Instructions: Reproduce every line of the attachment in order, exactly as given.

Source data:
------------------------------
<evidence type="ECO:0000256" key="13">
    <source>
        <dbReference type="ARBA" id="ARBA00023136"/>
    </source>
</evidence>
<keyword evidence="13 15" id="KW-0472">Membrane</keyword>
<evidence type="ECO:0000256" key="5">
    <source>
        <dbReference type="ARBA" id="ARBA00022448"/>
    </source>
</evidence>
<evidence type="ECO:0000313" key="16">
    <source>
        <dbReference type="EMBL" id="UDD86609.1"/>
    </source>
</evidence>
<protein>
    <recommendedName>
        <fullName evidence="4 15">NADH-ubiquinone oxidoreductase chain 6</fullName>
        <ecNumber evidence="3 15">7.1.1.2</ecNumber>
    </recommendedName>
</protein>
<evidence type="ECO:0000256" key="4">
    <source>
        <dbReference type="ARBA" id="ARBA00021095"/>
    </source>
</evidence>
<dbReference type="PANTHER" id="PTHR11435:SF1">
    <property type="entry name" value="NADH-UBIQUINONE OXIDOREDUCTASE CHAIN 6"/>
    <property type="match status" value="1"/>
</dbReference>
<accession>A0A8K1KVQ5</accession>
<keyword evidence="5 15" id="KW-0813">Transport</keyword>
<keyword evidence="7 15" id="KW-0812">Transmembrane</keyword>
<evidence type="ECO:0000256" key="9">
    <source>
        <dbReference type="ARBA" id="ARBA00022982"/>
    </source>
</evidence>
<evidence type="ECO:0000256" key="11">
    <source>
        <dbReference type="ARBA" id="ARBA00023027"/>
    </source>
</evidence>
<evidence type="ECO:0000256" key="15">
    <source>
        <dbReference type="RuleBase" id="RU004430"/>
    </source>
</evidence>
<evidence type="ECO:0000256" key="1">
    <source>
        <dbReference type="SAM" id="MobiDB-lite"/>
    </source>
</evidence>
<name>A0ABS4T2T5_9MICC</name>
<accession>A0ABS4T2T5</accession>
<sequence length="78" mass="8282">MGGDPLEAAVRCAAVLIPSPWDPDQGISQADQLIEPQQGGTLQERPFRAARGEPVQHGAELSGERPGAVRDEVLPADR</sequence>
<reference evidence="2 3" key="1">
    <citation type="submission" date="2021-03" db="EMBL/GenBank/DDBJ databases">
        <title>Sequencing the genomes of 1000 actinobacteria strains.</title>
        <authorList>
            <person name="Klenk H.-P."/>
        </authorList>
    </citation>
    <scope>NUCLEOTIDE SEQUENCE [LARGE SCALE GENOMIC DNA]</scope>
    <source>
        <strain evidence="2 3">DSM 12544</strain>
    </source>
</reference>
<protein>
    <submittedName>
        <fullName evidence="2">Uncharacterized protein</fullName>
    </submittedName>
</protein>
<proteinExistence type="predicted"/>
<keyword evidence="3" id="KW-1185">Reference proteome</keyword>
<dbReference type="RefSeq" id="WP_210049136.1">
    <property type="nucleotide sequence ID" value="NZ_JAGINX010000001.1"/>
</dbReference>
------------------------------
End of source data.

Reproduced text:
<evidence type="ECO:0000256" key="13">
    <source>
        <dbReference type="ARBA" id="ARBA00023136"/>
    </source>
</evidence>
<keyword evidence="13 15" id="KW-0472">Membrane</keyword>
<evidence type="ECO:0000256" key="5">
    <source>
        <dbReference type="ARBA" id="ARBA00022448"/>
    </source>
</evidence>
<evidence type="ECO:0000313" key="16">
    <source>
        <dbReference type="EMBL" id="UDD86609.1"/>
    </source>
</evidence>
<protein>
    <recommendedName>
        <fullName evidence="4 15">NADH-ubiquinone oxidoreductase chain 6</fullName>
        <ecNumber evidence="3 15">7.1.1.2</ecNumber>
    </recommendedName>
</protein>
<evidence type="ECO:0000256" key="4">
    <source>
        <dbReference type="ARBA" id="ARBA00021095"/>
    </source>
</evidence>
<dbReference type="PANTHER" id="PTHR11435:SF1">
    <property type="entry name" value="NADH-UBIQUINONE OXIDOREDUCTASE CHAIN 6"/>
    <property type="match status" value="1"/>
</dbReference>
<accession>A0A8K1KVQ5</accession>
<keyword evidence="5 15" id="KW-0813">Transport</keyword>
<keyword evidence="7 15" id="KW-0812">Transmembrane</keyword>
<evidence type="ECO:0000256" key="9">
    <source>
        <dbReference type="ARBA" id="ARBA00022982"/>
    </source>
</evidence>
<evidence type="ECO:0000256" key="11">
    <source>
        <dbReference type="ARBA" id="ARBA00023027"/>
    </source>
</evidence>
<evidence type="ECO:0000256" key="15">
    <source>
        <dbReference type="RuleBase" id="RU004430"/>
    </source>
</evidence>
<evidence type="ECO:0000256" key="1">
    <source>
        <dbReference type="SAM" id="MobiDB-lite"/>
    </source>
</evidence>
<name>A0ABS4T2T5_9MICC</name>
<accession>A0ABS4T2T5</accession>
<sequence length="78" mass="8282">MGGDPLEAAVRCAAVLIPSPWDPDQGISQADQLIEPQQGGTLQERPFRAARGEPVQHGAELSGERPGAVRDEVLPADR</sequence>
<reference evidence="2 3" key="1">
    <citation type="submission" date="2021-03" db="EMBL/GenBank/DDBJ databases">
        <title>Sequencing the genomes of 1000 actinobacteria strains.</title>
        <authorList>
            <person name="Klenk H.-P."/>
        </authorList>
    </citation>
    <scope>NUCLEOTIDE SEQUENCE [LARGE SCALE GENOMIC DNA]</scope>
    <source>
        <strain evidence="2 3">DSM 12544</strain>
    </source>
</reference>
<protein>
    <submittedName>
        <fullName evidence="2">Uncharacterized protein</fullName>
    </submittedName>
</protein>
<proteinExistence type="predicted"/>
<keyword evidence="3" id="KW-1185">Reference proteome</keyword>
<dbReference type="RefSeq" id="WP_210049136.1">
    <property type="nucleotide sequence ID" value="NZ_JAGINX010000001.1"/>
</dbReference>